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DCL

The Cancer Project's latest billboard shows a pack of hot dogs coming out of a pack of cigarettes. At first I thought this was somewhat dramatic but the fact of the matter is that it's a fair comparison. The Cancer Project is trying to get the word out about the dangers of processed meats, especially hot dogs. The dangers are real and significant. Eating a hot dog every day can increase your risk of colorectal cancer by 21 percent. It's as bad for you as smoking.

"A hot dog a day could send you to an early grave," says PCRM nutrition education director Susan Levin, M.S., R.D. "Processed meats like hot dogs can increase your risk for diabetes, heart disease, and various types of cancer."

According to The Cancer Project:

An NIH-AARP Diet and Health Study found that processed red meat was associated with a 10 percent increased risk of prostate cancer with every 10 grams of increased intake. A study in Taiwan showed that consumption of cured and smoked meat can increase children's risk for leukemia. A study in Australia found that women's risk for ovarian cancer increased as a result of eating processed meats.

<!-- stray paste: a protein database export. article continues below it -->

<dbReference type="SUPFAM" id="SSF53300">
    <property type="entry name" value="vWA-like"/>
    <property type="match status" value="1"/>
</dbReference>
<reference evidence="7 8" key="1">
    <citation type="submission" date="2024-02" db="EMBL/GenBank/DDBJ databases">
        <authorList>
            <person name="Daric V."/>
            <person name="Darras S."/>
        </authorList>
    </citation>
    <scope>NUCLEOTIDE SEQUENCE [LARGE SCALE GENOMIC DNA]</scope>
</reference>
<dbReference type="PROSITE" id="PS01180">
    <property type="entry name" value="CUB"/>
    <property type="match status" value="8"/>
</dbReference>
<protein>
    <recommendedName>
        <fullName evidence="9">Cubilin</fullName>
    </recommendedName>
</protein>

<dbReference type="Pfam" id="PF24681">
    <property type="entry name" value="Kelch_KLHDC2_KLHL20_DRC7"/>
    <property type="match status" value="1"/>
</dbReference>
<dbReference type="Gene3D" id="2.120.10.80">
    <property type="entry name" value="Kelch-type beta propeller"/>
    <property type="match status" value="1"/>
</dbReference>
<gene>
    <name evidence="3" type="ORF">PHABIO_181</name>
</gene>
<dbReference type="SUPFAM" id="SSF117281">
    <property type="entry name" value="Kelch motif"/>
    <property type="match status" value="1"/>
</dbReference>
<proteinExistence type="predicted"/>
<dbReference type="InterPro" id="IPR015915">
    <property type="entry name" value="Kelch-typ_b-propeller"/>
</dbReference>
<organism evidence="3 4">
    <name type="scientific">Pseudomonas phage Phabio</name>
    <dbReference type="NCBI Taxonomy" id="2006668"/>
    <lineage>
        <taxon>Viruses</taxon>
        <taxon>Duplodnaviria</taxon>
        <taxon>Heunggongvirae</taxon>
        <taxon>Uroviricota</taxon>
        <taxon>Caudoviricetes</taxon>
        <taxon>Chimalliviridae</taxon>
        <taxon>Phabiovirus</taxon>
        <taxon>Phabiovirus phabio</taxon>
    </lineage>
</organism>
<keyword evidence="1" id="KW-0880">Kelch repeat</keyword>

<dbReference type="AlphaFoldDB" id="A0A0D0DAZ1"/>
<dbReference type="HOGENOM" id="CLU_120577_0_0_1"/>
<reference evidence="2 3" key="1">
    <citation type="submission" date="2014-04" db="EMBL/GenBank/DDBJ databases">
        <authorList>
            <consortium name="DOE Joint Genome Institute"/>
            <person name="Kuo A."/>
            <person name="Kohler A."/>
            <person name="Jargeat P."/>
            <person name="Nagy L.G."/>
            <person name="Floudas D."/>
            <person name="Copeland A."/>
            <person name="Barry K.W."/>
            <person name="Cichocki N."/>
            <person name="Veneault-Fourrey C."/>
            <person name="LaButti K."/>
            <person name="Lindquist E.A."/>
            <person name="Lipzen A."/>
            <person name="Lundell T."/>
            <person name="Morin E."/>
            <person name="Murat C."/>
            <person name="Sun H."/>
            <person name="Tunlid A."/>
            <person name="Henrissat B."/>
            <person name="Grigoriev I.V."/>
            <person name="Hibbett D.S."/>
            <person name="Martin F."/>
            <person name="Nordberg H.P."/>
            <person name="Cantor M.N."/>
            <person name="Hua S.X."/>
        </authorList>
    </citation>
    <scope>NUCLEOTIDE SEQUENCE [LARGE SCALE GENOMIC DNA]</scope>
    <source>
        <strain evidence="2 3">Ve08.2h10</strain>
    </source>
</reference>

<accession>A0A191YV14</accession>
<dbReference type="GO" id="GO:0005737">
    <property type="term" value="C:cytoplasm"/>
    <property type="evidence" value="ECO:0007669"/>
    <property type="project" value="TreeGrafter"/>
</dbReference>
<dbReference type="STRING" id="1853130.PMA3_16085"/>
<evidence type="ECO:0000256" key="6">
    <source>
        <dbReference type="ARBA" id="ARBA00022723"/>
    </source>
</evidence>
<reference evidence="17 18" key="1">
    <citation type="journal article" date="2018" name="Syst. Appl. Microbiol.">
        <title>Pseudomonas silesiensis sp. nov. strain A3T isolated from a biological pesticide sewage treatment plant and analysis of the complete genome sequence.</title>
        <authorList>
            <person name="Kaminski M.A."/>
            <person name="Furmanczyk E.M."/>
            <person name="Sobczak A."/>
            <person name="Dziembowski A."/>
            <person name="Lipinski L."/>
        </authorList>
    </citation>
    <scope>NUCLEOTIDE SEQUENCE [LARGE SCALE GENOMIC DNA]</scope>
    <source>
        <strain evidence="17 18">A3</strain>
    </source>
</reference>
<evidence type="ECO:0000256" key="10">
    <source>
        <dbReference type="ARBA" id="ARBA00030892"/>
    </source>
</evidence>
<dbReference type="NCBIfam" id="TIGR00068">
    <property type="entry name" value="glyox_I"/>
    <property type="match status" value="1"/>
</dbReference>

If you think that buying organic hot dogs alleviate the problem then you may be sorely disappointed. It's the nitrites and nitrates in processed meats such as hot dogs that are linked with all sorts of cancers. Nitrates and nitrites are used in the processing of meat to provide the color and taste we've all grown accustomed to in our dogs. They're also used to kill bacteria and prevent botulism. Conventional hot dogs use sodium nitrite, the synthetic version of the additive, while natural and organic versions use celery powder or celery juice to preserve their product. But in fact both have healthy doses of nitrate, according to The New York Times.

The New York Times reports:

A study published earlier this year in The Journal of Food Protection found that natural hot dogs had anywhere from one-half to 10 times the amount of nitrite that conventional hot dogs contained. Natural bacon had from about a third as much nitrite as a conventional brand to more than twice as much.

How often do you indulge in a hot dog? Is this enough to cut them out of your routine?

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